Volkswagen warns of rising costs as car market faces recession
Cost of crucial car components has risen sharply because of the coronavirus outbreak
A rise in the cost of car components is putting further pressure on profits in the car industry. Photograph: Gareth Fuller/PA Wire
Volkswagen says the cost of crucial car components has risen sharply because of the coronavirus outbreak, putting further pressure on profits as the industry enters deep recession.
The world’s largest carmaker, which began restarting production at its Wolfsburg headquarters last week, revealed parts makers, which are operating at a fraction of their capacities, were passing on their increased expenses.
“Suppliers invested in manufacturing facilities for large volumes,” Stefan Sommer, VW’s board member for procurement, told the Financial Times. “Now there are depreciations, while the overhead costs remain and they can’t be reduced overnight.”
While cheaper raw materials and record-low oil prices could offset much of the increase in the price of components, Mr Sommer said the cost of sourcing parts would “rise in the classic value chain”.
However, he added it was too early to tell if the total cost of auto production would be permanently higher.
Carmakers are unlikely to pass on extra costs to consumers in a recession, forcing manufacturers to absorb them, even as they haemorrhage cash because of factory closures and collapsing sales.
Carmakers such as Volkswagen rely on thousands of individual suppliers, which often make bespoke parts to order that are delivered to production lines on a tight schedule.
In recent years, manufacturers have boosted profits in part by extracting discounts from contractors, but Mr Sommer said suppliers were telling VW they could “no longer offer price reductions”.
“Everyone will have to bear the same costs, not only our suppliers, but also VW itself,” the former engineer said.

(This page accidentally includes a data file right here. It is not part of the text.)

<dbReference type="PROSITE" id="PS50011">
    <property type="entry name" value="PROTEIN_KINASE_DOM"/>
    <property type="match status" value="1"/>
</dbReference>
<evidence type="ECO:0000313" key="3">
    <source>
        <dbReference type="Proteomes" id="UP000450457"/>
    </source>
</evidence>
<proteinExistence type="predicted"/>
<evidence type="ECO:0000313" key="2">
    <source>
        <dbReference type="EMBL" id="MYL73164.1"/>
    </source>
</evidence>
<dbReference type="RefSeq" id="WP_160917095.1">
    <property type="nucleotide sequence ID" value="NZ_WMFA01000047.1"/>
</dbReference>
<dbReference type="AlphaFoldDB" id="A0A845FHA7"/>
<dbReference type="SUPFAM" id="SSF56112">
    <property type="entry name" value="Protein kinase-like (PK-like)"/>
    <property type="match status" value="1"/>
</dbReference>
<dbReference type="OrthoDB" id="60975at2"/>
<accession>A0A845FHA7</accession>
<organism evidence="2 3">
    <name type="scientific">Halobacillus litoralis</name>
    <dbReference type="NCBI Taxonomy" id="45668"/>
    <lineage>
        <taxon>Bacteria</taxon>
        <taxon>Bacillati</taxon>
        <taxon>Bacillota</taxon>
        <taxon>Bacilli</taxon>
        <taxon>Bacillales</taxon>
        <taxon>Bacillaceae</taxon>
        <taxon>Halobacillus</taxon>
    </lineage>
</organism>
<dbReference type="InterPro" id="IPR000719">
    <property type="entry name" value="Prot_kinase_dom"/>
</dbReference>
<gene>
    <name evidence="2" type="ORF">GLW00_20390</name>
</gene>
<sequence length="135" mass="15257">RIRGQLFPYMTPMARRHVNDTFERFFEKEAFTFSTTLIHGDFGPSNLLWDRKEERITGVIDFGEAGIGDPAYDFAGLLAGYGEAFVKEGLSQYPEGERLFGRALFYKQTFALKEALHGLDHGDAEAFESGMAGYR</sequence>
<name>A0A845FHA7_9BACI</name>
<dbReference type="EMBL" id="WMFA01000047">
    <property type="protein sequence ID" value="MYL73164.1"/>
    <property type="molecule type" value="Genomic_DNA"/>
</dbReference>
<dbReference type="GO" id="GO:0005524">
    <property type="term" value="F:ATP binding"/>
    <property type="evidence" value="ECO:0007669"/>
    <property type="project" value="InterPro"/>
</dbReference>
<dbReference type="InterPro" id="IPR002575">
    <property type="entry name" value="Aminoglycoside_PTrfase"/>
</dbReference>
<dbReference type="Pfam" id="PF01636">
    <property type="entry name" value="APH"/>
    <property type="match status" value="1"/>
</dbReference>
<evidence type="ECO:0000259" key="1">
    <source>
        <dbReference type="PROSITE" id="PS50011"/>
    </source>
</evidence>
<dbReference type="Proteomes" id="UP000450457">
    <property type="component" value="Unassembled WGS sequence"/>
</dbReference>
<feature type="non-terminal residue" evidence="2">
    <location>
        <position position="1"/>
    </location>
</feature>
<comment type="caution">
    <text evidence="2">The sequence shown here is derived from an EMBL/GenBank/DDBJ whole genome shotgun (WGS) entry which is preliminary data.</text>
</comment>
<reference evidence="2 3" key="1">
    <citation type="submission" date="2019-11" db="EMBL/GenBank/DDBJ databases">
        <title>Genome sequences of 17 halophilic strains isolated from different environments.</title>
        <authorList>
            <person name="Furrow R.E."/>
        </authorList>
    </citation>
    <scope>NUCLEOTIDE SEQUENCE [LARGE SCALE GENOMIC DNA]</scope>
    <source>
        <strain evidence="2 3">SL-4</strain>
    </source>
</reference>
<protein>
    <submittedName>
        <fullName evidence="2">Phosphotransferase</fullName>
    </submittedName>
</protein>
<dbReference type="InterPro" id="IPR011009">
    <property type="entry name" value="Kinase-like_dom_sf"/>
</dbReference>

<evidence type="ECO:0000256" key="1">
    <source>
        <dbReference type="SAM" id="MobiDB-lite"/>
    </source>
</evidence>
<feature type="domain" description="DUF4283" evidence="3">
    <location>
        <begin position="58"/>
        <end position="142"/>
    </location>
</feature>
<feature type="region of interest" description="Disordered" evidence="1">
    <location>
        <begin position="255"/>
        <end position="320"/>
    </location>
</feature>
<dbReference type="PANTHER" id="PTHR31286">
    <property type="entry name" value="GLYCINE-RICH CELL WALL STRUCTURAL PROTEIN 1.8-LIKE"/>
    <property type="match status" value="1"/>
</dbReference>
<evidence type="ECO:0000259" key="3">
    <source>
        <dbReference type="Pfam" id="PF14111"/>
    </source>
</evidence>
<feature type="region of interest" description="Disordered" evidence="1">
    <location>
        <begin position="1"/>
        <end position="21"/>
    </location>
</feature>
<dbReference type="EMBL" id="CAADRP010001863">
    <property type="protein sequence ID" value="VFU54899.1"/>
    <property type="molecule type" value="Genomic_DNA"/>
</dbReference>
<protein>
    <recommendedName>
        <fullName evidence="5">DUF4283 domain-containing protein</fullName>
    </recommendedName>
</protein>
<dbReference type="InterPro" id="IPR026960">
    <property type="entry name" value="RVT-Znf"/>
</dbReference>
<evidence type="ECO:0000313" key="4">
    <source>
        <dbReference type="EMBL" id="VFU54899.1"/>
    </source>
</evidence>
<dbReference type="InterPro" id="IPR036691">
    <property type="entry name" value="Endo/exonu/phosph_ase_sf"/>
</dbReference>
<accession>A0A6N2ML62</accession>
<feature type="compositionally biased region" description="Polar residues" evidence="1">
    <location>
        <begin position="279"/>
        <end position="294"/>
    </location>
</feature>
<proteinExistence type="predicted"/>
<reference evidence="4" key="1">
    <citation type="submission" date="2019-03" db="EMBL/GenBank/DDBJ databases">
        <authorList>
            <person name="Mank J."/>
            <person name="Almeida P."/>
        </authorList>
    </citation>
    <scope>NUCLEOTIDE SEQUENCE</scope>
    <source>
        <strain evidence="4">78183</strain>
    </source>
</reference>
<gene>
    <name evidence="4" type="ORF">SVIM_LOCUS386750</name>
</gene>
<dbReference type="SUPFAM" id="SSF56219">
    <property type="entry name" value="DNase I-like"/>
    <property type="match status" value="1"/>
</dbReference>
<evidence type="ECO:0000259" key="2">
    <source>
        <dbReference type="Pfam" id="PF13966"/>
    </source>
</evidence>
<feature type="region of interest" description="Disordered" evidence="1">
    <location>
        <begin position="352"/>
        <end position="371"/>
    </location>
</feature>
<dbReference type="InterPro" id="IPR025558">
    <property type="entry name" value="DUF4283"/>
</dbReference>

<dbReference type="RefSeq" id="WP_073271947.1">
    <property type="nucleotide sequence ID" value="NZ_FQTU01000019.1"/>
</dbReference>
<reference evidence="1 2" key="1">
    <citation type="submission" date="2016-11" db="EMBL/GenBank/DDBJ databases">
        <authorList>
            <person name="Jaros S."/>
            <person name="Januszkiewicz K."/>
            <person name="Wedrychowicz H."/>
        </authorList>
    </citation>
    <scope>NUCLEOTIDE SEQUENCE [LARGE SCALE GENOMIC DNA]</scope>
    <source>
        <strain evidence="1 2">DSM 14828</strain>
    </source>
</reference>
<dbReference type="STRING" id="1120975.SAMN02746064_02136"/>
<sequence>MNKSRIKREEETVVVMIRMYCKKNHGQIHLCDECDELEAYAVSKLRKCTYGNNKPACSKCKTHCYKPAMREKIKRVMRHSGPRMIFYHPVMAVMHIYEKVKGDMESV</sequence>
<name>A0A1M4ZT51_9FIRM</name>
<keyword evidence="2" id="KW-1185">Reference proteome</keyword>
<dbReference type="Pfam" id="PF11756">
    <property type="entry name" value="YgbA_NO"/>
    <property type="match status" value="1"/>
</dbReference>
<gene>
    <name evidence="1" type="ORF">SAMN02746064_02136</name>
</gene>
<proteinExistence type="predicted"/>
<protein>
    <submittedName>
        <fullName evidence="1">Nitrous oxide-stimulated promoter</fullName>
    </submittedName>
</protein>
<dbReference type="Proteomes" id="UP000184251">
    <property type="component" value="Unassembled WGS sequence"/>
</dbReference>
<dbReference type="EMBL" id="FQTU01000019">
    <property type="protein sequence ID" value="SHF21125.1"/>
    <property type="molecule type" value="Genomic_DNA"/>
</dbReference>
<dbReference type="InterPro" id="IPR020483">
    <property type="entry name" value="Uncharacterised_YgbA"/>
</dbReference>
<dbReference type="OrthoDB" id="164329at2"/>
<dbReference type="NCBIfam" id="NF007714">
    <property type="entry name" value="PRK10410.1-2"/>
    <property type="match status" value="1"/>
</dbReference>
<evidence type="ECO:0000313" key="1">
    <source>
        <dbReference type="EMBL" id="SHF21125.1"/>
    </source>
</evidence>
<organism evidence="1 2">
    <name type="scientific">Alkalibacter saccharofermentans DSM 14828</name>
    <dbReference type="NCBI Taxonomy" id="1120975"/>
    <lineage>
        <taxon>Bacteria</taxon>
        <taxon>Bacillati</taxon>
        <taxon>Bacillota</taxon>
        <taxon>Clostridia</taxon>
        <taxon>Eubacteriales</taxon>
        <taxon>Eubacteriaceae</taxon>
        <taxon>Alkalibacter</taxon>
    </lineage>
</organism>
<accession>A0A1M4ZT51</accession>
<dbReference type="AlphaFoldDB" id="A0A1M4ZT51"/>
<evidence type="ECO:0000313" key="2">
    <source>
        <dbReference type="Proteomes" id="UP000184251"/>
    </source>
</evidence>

“If we continue to see lower volumes, parts will be more expensive.”
VW’s German plants rely on 6,500 individual parts from within Europe alone, and the company has expressed concern about gaps in the supply chain, if smaller contractors are unable to survive the crisis.
Last week, VW’s German rival Daimler also cautioned that while its supply chain had proved “remarkably robust” during the Covid-19 outbreak, it could be the “calm before the storm”.
“Many of these companies have robust business models, but they just don’t have the liquidity to cope with a longer shutdown,” said chief executive Ola Kallenius.
That warning came as the world’s largest car parts supplier, Bosch, said the industry was facing a huge auto recession that would eclipse the downturn it faced following the 2008 financial crisis.
On Tuesday, German car executives are scheduled to meet Angela Merkel’s administration in Berlin, and discuss the introduction of a scrappage scheme to boost demand.
Any such scheme is likely to focus on subsidies for low-emission cars, in particular electric vehicles, such as VW’s flagship ID. 3, whose most-expensive component, lithium-ion batteries, could also rise in cost.
However “the industry cannot yet think about the increased cost of components for electric vehicles”, Mr Sommer said.
“First, we must focus on the attractiveness of such cars, and the incentives to buy them.”
Despite VW’s current challenges, Mr Sommer, a former executive at German auto suppliers Continental and ZF, also dismissed suggestions that the group would be forced to revamp its supply chain in the wake of the coronavirus pandemic.
While VW has enlarged its procurement teams, building an alternative supply chain would be “too complex” at this stage, he said, as nobody can predict “how or where the next pandemic will take place”. – Copyright The Financial Times Limited 2020